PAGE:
Thanks for you kind comments.Your question is one many lower handicap golfers ask me and themselves, because loft specs and set makeup have changed quite a bit over the years and the selection of wedges (the scoring clubs) has become more important.
As you know, what used to be a 9-iron (or even a weak 8-iron) is now a pitching wedge. This move away from the unwritten loft standard is about the only way (other than adding some length, which is also done) to create a marketable performance difference between irons. This has happened over the last 30 years in an effort to prove that one manufacturers iron set hit the ball farther than his competitors clubs. They did this by changing the lofts of the set (giving a 7-iron the loft of a 6, a 6-iron the loft of a previous 5, and so on) without advising the consumer -- but the Sand Wedge stayed at 56 degrees of loft, which is a good loft for a SW but now meant a gap of about 10 degrees between the unchanged SW and the reworked PW.
Pitching wedges are generally about 46 degrees today, and in the short irons (wedges), you want about 4 degrees between consecutive clubs. You say that you used to carry a 48-degree PW and a 58-degree wedge. The 58 is presumably your SW, so obviously with this 10-degree difference you have a gap that needed to be filled and the 53 was a good choice.
Remember that the SW is a utility club specifically designed for sand shots. It can be used in other situations but this carries some consequences; its significant bounce (approximately 14 degrees) increases to an effective bounce of 17 degrees if you open the face for a lob shot, and this bounce angle will do what a bounce angles are meant to do, i.e. bounce. Not what you want from a fairway lie.
If you feel the need for a lob wedge and are happy with the wedges you presently have, then get one with a 60- or 61-degree loft but low bounce, about 6 degrees. This club can then be used for the lob shots and do what your SW is not designed to do very well.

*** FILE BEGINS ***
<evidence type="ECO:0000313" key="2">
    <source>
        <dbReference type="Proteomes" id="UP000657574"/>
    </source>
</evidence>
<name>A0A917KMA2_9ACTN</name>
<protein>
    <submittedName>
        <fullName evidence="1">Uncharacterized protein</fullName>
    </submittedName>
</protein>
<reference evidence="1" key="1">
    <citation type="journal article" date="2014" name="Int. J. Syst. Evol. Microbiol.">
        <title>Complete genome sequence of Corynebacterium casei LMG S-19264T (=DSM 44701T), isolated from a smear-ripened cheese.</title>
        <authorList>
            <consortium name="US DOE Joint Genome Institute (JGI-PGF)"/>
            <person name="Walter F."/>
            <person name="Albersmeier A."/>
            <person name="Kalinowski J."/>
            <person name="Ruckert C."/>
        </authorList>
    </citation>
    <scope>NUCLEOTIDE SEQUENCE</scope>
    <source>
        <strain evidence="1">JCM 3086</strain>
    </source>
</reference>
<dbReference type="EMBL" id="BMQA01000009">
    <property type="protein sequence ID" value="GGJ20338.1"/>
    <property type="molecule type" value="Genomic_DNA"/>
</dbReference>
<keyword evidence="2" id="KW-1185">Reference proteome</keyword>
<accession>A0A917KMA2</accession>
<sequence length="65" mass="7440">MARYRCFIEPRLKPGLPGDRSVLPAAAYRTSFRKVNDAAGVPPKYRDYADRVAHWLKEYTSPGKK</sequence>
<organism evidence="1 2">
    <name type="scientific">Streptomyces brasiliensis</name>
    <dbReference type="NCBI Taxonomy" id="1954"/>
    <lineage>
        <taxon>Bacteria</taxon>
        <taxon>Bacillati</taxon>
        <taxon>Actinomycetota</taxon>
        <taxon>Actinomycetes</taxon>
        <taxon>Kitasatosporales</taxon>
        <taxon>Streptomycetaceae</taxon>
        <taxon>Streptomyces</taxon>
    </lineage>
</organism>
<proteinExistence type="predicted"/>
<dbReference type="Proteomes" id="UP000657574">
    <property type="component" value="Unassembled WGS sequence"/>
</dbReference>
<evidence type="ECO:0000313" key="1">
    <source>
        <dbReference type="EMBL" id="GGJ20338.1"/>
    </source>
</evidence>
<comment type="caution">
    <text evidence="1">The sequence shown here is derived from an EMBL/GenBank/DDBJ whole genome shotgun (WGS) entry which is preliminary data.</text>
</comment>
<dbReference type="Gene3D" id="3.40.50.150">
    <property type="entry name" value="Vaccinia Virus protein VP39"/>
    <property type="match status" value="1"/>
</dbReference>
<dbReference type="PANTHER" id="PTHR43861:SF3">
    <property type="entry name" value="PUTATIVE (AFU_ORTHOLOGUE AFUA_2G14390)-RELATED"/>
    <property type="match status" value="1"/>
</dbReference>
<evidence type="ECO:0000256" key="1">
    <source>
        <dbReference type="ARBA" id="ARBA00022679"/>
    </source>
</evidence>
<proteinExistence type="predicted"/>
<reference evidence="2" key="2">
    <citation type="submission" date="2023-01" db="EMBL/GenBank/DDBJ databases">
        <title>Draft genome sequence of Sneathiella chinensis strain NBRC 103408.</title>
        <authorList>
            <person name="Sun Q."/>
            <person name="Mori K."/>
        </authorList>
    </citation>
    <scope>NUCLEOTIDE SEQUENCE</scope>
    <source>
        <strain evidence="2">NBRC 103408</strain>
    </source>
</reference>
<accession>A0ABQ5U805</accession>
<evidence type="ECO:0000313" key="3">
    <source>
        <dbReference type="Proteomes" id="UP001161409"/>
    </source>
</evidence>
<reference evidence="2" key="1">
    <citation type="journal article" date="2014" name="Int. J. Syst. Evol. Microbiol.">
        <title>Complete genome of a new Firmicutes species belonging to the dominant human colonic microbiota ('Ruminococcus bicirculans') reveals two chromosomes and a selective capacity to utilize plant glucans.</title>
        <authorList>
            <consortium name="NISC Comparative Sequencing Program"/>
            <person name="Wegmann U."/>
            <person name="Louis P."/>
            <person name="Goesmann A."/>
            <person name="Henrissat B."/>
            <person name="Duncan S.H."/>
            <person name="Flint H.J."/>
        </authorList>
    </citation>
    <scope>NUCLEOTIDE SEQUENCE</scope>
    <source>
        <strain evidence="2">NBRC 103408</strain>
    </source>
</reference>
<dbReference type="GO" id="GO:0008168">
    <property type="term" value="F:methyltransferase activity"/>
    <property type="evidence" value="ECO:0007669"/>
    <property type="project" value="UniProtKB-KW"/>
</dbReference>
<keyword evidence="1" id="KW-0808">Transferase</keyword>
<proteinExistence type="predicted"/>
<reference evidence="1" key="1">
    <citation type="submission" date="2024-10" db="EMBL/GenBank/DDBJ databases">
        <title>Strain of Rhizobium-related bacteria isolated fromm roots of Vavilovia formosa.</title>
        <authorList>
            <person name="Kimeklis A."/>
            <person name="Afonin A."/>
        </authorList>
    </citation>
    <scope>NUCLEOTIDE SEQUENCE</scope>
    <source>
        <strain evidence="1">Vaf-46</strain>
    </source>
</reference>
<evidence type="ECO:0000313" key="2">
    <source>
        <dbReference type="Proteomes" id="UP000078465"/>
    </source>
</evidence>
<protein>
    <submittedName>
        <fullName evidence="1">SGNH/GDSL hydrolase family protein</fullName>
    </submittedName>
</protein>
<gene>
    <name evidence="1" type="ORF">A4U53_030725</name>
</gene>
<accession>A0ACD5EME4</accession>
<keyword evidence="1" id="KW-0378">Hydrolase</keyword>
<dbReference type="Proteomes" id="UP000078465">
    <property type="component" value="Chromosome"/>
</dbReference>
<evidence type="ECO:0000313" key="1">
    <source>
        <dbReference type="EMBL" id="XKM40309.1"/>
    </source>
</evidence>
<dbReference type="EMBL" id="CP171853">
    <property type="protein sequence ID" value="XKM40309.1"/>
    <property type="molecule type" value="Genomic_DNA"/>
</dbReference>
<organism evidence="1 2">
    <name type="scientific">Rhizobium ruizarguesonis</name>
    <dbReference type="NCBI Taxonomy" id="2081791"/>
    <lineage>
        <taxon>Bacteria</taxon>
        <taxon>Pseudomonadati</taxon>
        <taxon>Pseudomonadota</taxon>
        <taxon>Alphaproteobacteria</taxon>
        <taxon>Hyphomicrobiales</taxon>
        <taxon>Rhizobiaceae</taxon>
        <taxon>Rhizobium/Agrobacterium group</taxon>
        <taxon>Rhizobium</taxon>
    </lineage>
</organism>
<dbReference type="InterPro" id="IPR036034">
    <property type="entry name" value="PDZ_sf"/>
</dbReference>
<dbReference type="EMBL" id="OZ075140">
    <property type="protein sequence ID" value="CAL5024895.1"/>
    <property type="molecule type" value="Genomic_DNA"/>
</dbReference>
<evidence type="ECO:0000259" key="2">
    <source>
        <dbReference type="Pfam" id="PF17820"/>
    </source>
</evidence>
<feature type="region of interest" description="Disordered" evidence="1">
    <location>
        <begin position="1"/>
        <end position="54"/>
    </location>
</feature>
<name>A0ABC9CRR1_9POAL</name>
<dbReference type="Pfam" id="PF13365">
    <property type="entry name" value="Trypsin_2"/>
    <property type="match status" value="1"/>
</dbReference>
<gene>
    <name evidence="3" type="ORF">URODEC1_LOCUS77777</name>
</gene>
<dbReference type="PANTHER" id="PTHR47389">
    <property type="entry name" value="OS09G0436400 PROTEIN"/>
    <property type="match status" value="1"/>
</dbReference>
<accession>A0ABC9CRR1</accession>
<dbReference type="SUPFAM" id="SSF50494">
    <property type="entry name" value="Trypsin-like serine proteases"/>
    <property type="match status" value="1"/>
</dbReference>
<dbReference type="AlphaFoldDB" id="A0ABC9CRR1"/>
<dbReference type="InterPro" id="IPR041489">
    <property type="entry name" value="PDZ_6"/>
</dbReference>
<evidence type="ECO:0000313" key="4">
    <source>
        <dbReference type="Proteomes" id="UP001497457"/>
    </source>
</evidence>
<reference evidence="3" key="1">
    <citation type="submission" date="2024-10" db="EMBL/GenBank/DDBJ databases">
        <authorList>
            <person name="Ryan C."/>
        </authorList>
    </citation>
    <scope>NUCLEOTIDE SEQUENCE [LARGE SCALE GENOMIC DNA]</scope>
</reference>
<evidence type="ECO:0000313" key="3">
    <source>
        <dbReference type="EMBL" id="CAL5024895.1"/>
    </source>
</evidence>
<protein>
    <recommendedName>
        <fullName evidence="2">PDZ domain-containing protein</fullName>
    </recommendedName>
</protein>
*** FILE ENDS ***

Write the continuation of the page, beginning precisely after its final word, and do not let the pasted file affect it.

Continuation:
My advice is to hold onto the wedge set you have, which you say works so well, and add a proper lob wedge rather than trying to evenly space the lofts in all of these wedges.If you lob this one around in your mind for a bit I think it will land softly.
-- Frank
Dear Frank,
Thank you for you for your straight talk about equipment. It is really helpful to us amateurs to have an unbiased opinion when selecting equipment; otherwise it becomes which vendor has the most convincing salesmen. For example, every driver will enable you to hit it farther than every other driver.
My question concerns cold weather play - how to estimate how much distance I will lose as the temperature drops. If I can hit my # 3 Iron 180 yards in 85-degree temperatures, how far will it go as the temperature drops every 10 degrees?
Thank you.
-- Charles

Before we get to the temperature thing, let me assure you that most of the drivers today have reached the limit as far as MOI and COR are concerned. As a result, they are all good, as long as you are close to the optimum launch conditions for your clubhead speed. So it has become something of a hype issue.
Some manufacturers are now trying to demonstrate improved performance by increasing the shaft length of their drivers. This is not a good move because a longer club is harder to control; this change does nothing for your score but quite a bit for your ego on that rare occasion when you catch it sweet and the club head and direction are as intended.
(See for explanations of MOI & COR and other useful easy to understand technical terms).